Monday, February 14, 2011

Valentine's Day: The Sting of the Arrow

According to recent studies the time around Valentine’s Day has increasingly become a time when people either break up or seek a divorce. It is been estimated, that filings can skyrocket by 40% or more at this time of year. It may be that people wait to file till after the New Year for file for financial reasons, or for reasons of getting past the holidays without drama.  It is also a time when people who are in relationships, but not married, also find themselves breaking up.

It may be that at Valentines, people become nostalgic about love. They compare their own love situation against the background of advertising in the media with lovers presenting each other with romantic cards and jewelry and flowers and feel they come up short in their own relationship.

It is not surprising that the rate of people breaking up and/or filing for divorce goes up at this time of year. By comparing themselves to others, they may be reaching out for unrealistic expectations within their own relationship. Seeing happy lovers on the television sharing their love may cause them to feel an internal sense of isolation or dissatisfaction for the relationship in which they are involved.

If you are alone at this time of year, or if you are single, you may feel even more alone in the world at this time.  This holiday may reinforce your feelings of being unworthy or unlovable.   And it certainly it can underscore your sense of being alone especially if you hold any  misgivings about being alone.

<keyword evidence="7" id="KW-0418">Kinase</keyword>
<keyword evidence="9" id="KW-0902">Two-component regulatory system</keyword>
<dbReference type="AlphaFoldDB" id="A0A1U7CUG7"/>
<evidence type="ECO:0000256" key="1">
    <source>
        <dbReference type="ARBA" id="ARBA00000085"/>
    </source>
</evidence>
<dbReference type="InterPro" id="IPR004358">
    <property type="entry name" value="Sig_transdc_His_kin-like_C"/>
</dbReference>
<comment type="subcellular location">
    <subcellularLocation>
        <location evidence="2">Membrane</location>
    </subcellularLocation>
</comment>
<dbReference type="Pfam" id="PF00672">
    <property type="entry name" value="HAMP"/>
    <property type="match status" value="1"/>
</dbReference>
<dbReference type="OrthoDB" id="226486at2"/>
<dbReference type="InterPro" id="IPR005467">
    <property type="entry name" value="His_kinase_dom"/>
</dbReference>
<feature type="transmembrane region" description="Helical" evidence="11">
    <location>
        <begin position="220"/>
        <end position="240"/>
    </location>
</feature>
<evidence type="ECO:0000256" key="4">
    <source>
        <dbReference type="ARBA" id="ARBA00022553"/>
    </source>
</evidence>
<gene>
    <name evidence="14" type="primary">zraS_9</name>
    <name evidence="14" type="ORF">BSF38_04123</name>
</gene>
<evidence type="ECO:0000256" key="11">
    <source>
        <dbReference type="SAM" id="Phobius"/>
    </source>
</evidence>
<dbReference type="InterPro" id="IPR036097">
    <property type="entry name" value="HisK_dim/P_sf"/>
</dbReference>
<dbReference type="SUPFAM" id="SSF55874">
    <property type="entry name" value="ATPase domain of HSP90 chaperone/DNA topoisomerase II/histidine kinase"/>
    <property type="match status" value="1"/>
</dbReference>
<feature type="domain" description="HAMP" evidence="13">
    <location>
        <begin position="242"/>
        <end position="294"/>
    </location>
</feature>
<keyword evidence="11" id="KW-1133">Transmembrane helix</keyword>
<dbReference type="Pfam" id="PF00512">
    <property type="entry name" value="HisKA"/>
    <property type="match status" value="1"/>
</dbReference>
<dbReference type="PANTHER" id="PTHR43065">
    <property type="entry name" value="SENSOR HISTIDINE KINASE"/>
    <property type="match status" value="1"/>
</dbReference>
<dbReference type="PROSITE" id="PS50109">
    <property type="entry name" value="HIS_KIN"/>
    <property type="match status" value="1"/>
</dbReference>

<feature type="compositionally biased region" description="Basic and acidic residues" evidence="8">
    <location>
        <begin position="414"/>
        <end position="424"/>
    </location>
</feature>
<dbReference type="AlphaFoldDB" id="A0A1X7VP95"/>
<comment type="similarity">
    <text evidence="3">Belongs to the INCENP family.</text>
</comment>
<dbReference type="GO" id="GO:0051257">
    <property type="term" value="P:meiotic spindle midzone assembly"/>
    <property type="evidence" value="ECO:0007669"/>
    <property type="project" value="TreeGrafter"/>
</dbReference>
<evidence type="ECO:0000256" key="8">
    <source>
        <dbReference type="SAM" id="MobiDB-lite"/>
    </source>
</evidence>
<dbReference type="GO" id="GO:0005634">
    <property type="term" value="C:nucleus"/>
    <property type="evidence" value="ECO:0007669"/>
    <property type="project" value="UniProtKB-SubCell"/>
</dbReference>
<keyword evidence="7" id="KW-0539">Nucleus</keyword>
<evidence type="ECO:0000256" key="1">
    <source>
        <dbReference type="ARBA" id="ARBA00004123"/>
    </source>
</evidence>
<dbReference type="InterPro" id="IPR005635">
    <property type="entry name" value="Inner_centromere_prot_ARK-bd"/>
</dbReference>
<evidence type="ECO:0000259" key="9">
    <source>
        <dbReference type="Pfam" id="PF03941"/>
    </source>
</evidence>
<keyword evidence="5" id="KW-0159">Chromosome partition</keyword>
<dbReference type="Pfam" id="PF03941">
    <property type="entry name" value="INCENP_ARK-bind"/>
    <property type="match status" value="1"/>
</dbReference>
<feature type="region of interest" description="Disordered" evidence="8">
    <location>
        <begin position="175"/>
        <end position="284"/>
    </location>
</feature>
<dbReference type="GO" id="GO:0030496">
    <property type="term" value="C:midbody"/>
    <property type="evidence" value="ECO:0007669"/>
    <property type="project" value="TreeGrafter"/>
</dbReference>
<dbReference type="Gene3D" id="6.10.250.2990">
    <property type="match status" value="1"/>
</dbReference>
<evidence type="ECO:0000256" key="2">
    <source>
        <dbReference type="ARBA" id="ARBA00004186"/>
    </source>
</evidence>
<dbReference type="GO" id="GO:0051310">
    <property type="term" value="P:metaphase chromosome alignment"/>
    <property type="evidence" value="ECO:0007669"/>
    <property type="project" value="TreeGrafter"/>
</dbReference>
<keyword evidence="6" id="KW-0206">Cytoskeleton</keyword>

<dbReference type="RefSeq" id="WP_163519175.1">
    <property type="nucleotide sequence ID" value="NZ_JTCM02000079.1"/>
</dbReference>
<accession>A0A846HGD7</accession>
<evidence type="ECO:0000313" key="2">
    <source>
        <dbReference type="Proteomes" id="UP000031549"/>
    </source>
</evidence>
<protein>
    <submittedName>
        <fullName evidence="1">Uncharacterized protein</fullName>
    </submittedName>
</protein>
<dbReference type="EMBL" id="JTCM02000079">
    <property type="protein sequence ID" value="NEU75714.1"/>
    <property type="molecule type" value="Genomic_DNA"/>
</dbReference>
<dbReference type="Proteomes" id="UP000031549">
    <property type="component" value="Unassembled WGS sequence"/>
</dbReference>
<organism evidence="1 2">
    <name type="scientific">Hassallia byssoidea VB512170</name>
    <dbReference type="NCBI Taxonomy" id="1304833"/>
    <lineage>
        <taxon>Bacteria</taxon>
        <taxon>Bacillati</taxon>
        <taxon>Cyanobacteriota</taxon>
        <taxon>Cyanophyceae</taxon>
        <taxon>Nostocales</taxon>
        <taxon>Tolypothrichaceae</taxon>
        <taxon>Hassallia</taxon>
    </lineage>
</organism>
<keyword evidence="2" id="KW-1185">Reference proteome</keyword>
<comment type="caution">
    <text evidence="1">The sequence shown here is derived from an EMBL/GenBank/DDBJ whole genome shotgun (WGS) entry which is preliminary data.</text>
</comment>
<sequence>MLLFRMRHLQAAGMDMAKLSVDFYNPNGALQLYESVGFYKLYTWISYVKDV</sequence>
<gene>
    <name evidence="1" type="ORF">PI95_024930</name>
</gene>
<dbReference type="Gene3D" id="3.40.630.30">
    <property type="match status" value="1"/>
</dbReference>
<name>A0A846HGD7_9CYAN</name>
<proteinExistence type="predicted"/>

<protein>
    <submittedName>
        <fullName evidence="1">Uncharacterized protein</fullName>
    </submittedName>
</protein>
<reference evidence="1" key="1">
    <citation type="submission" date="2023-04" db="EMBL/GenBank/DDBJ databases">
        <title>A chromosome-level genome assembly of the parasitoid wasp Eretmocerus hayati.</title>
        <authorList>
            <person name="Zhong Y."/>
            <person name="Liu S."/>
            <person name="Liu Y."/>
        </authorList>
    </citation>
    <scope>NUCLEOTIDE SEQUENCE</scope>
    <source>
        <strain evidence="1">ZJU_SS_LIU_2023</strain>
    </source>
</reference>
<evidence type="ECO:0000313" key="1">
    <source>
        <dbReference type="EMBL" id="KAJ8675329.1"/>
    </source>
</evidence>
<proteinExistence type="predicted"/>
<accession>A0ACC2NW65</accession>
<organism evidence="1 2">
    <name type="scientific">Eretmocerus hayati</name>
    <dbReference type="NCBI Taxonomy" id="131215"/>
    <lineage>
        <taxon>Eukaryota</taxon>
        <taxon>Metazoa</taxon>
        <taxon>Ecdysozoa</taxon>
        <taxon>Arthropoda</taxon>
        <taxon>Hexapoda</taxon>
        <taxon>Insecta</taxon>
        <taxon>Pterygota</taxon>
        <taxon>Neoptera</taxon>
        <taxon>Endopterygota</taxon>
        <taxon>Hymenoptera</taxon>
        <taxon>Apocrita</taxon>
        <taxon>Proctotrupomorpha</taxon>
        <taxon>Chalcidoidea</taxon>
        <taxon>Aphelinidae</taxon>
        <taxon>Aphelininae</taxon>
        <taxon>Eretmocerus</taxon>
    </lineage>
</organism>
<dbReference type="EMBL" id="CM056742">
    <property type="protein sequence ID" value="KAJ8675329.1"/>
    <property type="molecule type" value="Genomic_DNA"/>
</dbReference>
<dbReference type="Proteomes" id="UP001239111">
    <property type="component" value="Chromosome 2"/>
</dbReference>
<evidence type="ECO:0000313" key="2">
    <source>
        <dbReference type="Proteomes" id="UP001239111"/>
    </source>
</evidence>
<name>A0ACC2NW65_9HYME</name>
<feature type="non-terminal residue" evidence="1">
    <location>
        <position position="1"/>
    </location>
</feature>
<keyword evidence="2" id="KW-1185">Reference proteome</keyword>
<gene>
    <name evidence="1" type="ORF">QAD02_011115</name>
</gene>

Valentine’s Day can raise our fantasies and beliefs about love to an unachievable height which may lead to dissatisfaction in our own lives whether we are in a relationship or not. In some ways, Valentine’s Day can trigger feelings of dissatisfaction with those who are in relationships as well. Especially if we have either unrealistic expectations of our partner, or unrest realistic expectations of what love itself can do for us. 

Valentine’s Day celebrates the ecstasy of falling in love. But a relationship takes much more than love and the exchanging of cards and flowers if it is to survive. It takes work, it takes commitment, it takes support, and it takes acceptance of the other, as they are, without criticism.

If you’re in a relationship at this time, use Valentine’s Day as a time to recommit to your relationship, to work on it, and to enjoy all that it reasonably offers as a partnership in life. If you’re alone on Valentine’s Day, go out with your friends and use this time to reaffirm your friendships and your ability to feel loved by others who are close to you.

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